[ISN] REVIEW: "Network Security Assessment", Chris McNab

InfoSec News isn at c4i.org
Mon Oct 18 02:25:02 EDT 2004

Forwarded from: "Rob, grandpa of Ryan, Trevor, Devon & Hannah" <rslade at sprint.ca>

BKNTSCAS.RVW   20040511

"Network Security Assessment", Chris McNab, 2004, 0-596-00611-X,
%A   Chris McNab chris.mcnab at trustmatta.com
%C   103 Morris Street, Suite A, Sebastopol, CA   95472
%D   2004
%G   0-596-00611-X
%I   O'Reilly & Associates, Inc.
%O   U$39.95/C$57.95 707-829-0515 fax: 707-829-0104 nuts at ora.com
%O  http://www.amazon.com/exec/obidos/ASIN/059600611X/robsladesinterne
%O   http://www.amazon.ca/exec/obidos/ASIN/059600611X/robsladesin03-20
%P   507 p.
%T   "Network Security Assessment"

In general, "learn to hack in order to secure" books provide very
little useful material for helping security administrators to protect
their systems.  McNab's work is somewhat different: his descriptions
(though not perfect) have a conceptual component, and the details
often use accessible system tools, rather than relying on blackhat
tools (of unknown reliability) or an extensive range of commercial

Chapter one defines network security assessment somewhere between
vulnerability scanning and penetration testing, and outlines the
general campaign.  A list of scanning tools, with very terse
descriptions, is in chapter two.  The querying of public information,
using search engines and network information centres, is in chapter
three.  Chapter four provides details on IP network scanning, although
the explanations are not always clear, seemingly missing particulars
or skipping steps.  This lack of description is even more evident in
the material on remote information services (DNS - Domain Name
Services, SNMP - Simple Network Management Protocol, LDAP -
Lightweight Directory Access Protocol, and the like) in chapter five.

Chapter six provides content on obtaining information about a number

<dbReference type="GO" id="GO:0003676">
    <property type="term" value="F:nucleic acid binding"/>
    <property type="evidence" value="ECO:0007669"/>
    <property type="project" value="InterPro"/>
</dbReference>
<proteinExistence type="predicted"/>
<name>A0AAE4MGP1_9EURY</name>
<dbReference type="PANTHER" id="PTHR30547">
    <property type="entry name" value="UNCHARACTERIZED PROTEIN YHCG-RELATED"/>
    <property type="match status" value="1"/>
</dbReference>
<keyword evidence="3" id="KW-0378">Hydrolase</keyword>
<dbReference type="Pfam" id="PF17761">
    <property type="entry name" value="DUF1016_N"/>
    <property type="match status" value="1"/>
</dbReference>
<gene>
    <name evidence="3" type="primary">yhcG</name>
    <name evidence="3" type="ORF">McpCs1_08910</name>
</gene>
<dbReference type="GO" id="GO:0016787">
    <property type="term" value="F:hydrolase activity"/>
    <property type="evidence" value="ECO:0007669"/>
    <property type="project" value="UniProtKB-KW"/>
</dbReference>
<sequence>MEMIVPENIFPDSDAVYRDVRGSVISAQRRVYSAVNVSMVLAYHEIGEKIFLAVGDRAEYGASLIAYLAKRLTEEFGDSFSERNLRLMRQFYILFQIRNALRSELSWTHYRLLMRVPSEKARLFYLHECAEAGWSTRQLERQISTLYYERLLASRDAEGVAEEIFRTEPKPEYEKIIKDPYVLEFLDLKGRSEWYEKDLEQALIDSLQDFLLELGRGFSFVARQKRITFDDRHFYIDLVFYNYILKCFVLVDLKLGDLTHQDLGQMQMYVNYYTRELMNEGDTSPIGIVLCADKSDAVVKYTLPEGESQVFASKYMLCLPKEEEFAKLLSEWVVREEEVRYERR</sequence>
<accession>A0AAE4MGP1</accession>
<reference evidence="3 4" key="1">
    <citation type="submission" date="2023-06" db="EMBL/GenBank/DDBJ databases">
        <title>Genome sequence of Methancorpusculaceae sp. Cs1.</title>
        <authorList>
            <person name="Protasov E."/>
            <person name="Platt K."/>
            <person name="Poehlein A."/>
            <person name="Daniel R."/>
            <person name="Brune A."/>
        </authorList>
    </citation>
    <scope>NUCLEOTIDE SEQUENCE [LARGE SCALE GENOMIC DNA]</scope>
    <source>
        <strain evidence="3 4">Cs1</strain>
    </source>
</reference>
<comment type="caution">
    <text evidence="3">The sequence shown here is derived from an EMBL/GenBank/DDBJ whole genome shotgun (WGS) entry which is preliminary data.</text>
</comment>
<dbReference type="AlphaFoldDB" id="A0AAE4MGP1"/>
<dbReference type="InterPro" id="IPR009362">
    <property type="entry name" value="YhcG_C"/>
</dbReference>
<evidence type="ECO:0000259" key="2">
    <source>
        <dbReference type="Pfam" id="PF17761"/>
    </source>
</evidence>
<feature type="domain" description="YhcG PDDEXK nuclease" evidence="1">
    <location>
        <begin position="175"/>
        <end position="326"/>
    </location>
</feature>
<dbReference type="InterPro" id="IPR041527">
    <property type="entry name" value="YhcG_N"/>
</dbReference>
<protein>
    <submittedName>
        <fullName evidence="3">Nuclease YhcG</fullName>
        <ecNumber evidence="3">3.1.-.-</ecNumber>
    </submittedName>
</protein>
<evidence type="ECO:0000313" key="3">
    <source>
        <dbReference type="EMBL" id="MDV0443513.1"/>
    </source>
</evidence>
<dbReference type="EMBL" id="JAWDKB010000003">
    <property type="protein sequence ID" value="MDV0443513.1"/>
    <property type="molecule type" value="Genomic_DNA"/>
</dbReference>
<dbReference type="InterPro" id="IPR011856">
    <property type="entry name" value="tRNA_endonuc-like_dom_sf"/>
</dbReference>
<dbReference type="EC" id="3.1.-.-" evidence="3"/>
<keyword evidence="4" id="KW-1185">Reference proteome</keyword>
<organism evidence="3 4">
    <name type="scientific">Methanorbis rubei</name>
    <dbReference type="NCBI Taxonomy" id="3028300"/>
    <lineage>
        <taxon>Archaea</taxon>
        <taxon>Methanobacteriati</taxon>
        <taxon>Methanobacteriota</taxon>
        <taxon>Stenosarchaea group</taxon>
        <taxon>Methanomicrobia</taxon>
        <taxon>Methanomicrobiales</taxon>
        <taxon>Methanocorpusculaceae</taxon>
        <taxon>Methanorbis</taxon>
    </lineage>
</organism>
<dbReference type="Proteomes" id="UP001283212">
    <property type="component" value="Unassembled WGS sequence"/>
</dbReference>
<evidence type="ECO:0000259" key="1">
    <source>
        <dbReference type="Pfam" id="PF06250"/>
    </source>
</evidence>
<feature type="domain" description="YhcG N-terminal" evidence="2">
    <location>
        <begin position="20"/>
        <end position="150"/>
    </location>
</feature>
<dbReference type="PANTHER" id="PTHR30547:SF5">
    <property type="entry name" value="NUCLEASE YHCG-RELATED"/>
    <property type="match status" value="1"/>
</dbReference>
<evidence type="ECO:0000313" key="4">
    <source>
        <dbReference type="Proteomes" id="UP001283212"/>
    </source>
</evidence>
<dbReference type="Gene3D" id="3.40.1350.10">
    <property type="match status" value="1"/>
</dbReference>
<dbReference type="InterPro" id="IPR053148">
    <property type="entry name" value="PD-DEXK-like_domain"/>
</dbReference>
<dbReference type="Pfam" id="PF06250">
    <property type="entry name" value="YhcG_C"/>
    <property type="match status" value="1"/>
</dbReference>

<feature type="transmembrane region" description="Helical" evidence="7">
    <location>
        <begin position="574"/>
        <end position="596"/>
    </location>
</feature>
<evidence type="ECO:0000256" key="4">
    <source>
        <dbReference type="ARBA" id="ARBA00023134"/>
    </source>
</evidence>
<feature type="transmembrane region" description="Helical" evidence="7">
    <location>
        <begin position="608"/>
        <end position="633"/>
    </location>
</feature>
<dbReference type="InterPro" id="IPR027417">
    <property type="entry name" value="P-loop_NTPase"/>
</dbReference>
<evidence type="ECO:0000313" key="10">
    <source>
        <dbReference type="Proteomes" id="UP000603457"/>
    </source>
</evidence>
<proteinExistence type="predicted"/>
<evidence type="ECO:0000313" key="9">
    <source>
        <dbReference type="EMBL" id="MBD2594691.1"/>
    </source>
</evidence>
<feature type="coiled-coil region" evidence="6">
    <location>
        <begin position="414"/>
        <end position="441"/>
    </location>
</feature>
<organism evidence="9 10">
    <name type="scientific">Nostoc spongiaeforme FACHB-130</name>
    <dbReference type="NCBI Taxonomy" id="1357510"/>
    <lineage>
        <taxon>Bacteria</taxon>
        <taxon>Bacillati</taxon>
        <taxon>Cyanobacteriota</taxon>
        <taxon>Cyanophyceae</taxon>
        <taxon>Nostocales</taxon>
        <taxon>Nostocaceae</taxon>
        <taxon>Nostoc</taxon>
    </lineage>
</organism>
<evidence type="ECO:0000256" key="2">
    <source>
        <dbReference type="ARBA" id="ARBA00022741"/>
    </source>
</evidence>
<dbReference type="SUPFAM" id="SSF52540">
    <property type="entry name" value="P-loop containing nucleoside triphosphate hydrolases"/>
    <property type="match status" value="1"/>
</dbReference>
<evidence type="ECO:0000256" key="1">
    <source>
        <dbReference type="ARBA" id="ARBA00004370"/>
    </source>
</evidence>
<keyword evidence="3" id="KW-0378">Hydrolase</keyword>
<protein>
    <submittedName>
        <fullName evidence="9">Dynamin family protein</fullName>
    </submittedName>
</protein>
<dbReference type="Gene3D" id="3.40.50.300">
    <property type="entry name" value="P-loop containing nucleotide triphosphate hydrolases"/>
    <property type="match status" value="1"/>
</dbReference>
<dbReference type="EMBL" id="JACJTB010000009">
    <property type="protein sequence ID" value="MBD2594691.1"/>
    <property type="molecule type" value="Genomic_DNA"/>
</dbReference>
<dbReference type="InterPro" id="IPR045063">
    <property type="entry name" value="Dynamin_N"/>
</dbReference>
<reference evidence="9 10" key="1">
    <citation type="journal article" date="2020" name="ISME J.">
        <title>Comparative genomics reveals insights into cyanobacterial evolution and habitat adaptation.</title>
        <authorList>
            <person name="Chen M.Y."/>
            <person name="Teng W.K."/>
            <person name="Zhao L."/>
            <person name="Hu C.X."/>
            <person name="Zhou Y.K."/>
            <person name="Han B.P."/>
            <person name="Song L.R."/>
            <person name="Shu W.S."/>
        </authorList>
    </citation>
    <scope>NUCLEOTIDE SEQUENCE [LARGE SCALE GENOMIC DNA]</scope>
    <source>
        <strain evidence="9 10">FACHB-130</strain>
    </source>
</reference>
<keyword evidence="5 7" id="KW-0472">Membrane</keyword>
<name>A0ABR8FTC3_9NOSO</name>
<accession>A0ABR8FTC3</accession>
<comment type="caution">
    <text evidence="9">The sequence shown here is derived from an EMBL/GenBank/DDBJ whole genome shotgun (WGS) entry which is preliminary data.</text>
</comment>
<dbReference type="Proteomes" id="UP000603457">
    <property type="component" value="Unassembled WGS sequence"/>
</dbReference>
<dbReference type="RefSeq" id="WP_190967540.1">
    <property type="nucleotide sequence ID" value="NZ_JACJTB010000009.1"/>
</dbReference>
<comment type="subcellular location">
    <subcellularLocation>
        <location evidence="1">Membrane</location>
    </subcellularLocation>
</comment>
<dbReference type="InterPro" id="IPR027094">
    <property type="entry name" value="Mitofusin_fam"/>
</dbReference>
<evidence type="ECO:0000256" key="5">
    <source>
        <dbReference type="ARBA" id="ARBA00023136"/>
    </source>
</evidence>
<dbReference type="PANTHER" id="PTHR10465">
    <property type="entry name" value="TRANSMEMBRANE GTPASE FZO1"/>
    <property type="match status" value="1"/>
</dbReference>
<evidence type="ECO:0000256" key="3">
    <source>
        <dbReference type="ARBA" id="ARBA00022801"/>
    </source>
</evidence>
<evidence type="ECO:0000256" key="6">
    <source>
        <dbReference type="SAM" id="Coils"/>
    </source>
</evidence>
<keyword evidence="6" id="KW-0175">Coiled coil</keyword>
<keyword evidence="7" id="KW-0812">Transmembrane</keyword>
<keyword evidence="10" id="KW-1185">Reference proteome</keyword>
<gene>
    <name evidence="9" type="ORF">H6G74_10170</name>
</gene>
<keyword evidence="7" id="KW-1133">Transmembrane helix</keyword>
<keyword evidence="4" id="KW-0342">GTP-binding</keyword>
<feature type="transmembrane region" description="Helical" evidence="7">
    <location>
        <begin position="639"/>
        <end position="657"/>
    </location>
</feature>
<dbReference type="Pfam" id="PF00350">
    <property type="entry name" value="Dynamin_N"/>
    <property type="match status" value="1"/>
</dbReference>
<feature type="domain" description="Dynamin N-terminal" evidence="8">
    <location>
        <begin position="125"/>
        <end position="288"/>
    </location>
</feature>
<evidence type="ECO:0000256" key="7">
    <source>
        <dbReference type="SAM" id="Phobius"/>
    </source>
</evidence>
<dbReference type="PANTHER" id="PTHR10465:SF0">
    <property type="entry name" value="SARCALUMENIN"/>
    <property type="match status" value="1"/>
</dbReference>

of Web utilities, products, and services, and lists a number of
specific exploits.  Chapter seven gives advice on identifying and
exploiting specific terminal and terminal-like remote services.  ftp
and database exploits are listed in chapter eight.  Chapter nine
describes some tools for assessing and exploiting network (and
particularly SMB (Server Message Block) services in Windows NT and
2000.  Gathering information from SMTP (Simple Mail Transfer Protocol)
is described in chapter ten, as well as a way to code MIME
(Multipurpose Internet Mail Extensions) fields in order to defeat
virus scanning on email.  The exploits for VPN (Virtual Private
Network) products, in chapter eleven are product specific and
unstructured.  Chapter twelve lists certain UNIX RPC (Remote Procedure
Call) bugs.  The explanation of general overflow and overwriting
attacks in chapter thirteen provides thorough descriptions, but relies
unnecessarily on coded C language references rather than broader
explanations, reducing the conceptual clarity.  Chapter fourteen
reviews a combination of some of the techniques listed earlier in the
book as an integrated attack example.

The material could be helpful to security instructors, and fascinating
for those interested in the topic, but may not be presented in a
manner useful to network security administrators as direction for
protection of their resources.  The book is demanding of the reader,
but it does do a better job than most of demonstrating the value of
knowing how to find weaknesses in order to build defence.

copyright Robert M. Slade, 2004   BKNTSCAS.RVW   20040511

======================  (quote inserted randomly by Pegasus Mailer)
rslade at vcn.bc.ca      slade at victoria.tc.ca      rslade at sun.soci.niu.edu
The Internet may promise to improve the way we educate and learn,
but so did early television. TV technology has instead reduced
our attention spans, reduced intellectual conversations to sound
bits, and left us with the impression that in order to be
informed, we must first be entertained.           - Lew Platt, of HP
http://victoria.tc.ca/techrev    or    http://sun.soci.niu.edu/~rslade

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